Tag Archives: rapidly changing

Juxtaposing Dynamic Forms

Below are images from Dale Chihuly’s Gardens and Glass installed at botanical gardens all over the world. Perfect juxtapositions of beautifully crafted objects, once fluid and rapidly changing, now fixed in time. Purposefully and collaboratively placed in similar backgrounds. The living objects continue to slowly change and grow in ways that are impossible to observe in a single visit. The now-fixed and eternally-changing are simply together, enhancing each other’s beauty, creating a place.

What can designers of modern, fluid, information patterns learn from this stunning collaboration between botany and art? How can cleaning your data and preparing records for deep, widely distributed archiving feel more like working in your garden? If dynamic growing data collections could be shown, and tended to, in forms that were able to be made more beautiful over time…what do newly fixed data structures look and act like in context of slowly changing knowledge domains forming beautifully tended backgrounds?

To really see, be surrounded by, experience and wonder for yourself, please go to the Phipps Conservatory in Pittsburgh PA before November 11, 2007 – where juxtaposing dynamic forms is made real.

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Rapidly Changing vs Fixed

Two recent paintings seen in Washington DC have nailed the portrayal of static versus dynamic information.

NathanOtaLosingBattle
A Losing Battle by Nathan Ota from Tug of War, curated by Annie Adjchavanich at Hemphill Fine Arts: In this beautiful execution, the circles, lines, and stars show a fixed points of view over an eternally changing growing tree.

ARTIST STATEMENT: I painted the Losing Battle over some of my experiences as an educator at the colleges I teach at. Not all my experiences are negative but I definitely see a change in work habits and interest in just hard work. When Annie at the BSFA invited me to contribute to the show and told me that the show was called,”Tug of War”, I couldn’t help but think about the constant battle between student and teacher. I had a series of paintings that depicted young flightless birds trying to leave the nest for the first time and some fly away with no trouble and some just can’t seem to take that first leap. This painting is another addition to that series of tree birdhouses.
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Flight (c) Jessi Moore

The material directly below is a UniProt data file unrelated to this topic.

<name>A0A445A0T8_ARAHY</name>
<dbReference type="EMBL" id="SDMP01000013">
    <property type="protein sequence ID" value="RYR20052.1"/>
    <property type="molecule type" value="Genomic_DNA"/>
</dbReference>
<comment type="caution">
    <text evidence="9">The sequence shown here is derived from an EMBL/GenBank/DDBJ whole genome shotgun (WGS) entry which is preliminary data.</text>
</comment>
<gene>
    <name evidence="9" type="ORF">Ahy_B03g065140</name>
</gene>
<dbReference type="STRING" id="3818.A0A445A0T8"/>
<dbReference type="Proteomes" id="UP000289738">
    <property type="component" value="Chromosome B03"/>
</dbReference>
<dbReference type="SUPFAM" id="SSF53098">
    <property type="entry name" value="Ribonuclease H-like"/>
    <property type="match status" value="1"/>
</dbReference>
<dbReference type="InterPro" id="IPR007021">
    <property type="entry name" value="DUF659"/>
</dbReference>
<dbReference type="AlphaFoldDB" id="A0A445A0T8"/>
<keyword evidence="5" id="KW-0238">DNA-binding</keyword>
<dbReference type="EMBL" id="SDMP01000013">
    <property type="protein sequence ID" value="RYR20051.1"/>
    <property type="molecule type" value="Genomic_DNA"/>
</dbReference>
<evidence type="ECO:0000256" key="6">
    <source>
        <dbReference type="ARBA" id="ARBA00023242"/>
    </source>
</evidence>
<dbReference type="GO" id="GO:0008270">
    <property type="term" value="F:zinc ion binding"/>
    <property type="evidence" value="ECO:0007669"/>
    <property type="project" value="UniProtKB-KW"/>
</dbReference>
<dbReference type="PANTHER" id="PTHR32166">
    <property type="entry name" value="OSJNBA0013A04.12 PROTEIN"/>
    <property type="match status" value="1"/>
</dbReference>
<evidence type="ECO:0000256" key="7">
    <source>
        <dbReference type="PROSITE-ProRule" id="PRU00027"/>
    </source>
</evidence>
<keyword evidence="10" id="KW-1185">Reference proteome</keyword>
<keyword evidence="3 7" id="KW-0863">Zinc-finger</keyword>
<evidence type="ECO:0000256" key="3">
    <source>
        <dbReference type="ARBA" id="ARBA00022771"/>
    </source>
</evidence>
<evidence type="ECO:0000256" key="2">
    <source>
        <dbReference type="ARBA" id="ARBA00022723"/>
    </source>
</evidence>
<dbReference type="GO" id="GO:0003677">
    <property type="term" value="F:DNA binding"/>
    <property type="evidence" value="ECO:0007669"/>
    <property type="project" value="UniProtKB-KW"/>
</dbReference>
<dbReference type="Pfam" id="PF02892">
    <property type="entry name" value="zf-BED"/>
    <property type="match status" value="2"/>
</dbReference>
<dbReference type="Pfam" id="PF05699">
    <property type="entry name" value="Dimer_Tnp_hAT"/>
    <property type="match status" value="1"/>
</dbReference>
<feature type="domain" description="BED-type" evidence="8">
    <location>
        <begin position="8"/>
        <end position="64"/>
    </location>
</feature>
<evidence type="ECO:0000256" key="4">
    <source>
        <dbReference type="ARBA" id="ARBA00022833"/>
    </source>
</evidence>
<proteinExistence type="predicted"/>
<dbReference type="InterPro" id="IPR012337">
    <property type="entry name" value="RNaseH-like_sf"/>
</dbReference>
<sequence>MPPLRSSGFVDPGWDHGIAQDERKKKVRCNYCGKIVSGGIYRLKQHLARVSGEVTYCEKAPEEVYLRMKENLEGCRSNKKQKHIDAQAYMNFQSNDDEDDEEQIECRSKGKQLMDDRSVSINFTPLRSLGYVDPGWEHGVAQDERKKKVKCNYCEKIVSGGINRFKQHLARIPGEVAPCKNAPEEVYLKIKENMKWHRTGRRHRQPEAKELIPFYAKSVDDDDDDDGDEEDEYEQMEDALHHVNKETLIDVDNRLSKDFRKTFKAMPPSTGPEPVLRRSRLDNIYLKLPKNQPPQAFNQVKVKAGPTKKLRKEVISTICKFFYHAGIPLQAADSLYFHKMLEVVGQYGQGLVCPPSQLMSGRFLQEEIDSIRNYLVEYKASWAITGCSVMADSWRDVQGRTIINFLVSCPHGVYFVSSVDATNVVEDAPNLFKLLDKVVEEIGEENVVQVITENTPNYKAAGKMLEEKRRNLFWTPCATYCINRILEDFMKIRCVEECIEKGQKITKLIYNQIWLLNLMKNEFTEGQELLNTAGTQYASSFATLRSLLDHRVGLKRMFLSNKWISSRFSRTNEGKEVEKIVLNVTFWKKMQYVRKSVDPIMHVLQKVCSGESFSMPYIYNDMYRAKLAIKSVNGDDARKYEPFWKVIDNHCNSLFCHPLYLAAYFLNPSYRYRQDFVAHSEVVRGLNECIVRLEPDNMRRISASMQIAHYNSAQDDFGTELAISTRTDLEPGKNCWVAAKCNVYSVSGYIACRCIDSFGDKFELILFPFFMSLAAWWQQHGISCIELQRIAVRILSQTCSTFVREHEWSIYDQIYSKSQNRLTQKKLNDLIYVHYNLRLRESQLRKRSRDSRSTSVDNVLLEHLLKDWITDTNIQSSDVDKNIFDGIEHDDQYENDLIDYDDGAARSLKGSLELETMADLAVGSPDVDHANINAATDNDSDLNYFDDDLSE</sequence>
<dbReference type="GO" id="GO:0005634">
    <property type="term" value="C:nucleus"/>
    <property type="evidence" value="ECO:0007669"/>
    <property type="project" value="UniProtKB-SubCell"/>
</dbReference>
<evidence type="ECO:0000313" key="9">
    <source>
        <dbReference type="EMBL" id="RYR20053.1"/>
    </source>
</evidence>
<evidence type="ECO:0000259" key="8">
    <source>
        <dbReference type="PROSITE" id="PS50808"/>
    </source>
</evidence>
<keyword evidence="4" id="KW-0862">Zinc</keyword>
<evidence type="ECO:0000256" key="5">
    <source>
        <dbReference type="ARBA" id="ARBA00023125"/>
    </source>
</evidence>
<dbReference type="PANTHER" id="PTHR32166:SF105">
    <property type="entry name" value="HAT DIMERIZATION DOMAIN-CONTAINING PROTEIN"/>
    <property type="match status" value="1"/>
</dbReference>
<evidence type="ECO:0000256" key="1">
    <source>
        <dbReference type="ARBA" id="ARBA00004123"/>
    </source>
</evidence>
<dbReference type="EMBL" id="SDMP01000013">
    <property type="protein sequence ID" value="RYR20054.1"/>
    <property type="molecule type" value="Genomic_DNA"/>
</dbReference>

Seen at Artomatic 2007: Jessi Moore is currently developing a method of documenting street scenes on video and translating each individual motion from the recorded scene onto canvas and other surfaces. Her strokes and line quality have become a language of her own, used to communicate the unique interactions that take place in an urban setting. Her statement is below.

The image above, provided by the artist, shows dynamic birds flying past a static building. The display at artomatic has a video playing with birds and people moving across a park. Jessi Moore masks out fixed elements like benches and walls then lightly spray paints white onto a piece of plywood. Moving elements like birds are quickly drawn using a sharpie on top of the fixed visual information.

Intersection.JessiMoore Intersection (c) Jessi Moore

ARTIST STATEMENT

Jessi Moore is a local artist who focuses on the contrast between architecture and the movement of life within urban landscapes. Her paintings and drawings are derived from videos shot at various intersections, metro stops, and parks in Washington DC. She began this concentration while living and working in Rome during her senior year at Rhode Island School of Design. As someone who has always been greatly influenced by her surroundings, the constant buzz of the Roman streets and the lifestyle in a large European city inspired her to study the nearby piazzas and streets in her sketchbook. Later she began documenting these scenes with video recordings and painting and drawing from the recordings. Jessi has also been greatly influenced by the film Koyaanisqatsi: Life out of Balance by Godfrey Reggio, 1982. This documentary film is a vision of the collision of two different worlds, urban life and technology versus the environment.

“There seems to be no ability to see beyond, to see that we have encased ourselves in an artificial environment that has remarkably replaced the original, nature itself. We do not live with nature any longer; we live above it, off of it as it were. Nature has become the resource to keep this artificial or new nature alive.”
Godfrey Reggio

It is her belief that many people seem to only pass through spaces rather than living in them. It is as if the city has provided a large landscape of traveling routes solely for transportation from one place to another. In DC especially there seems to be very little interaction between these travelers. Slowly after observing one spot for a long period of time, the buildings and surrounding architectural forms become very still and peaceful against the constant movement of life.

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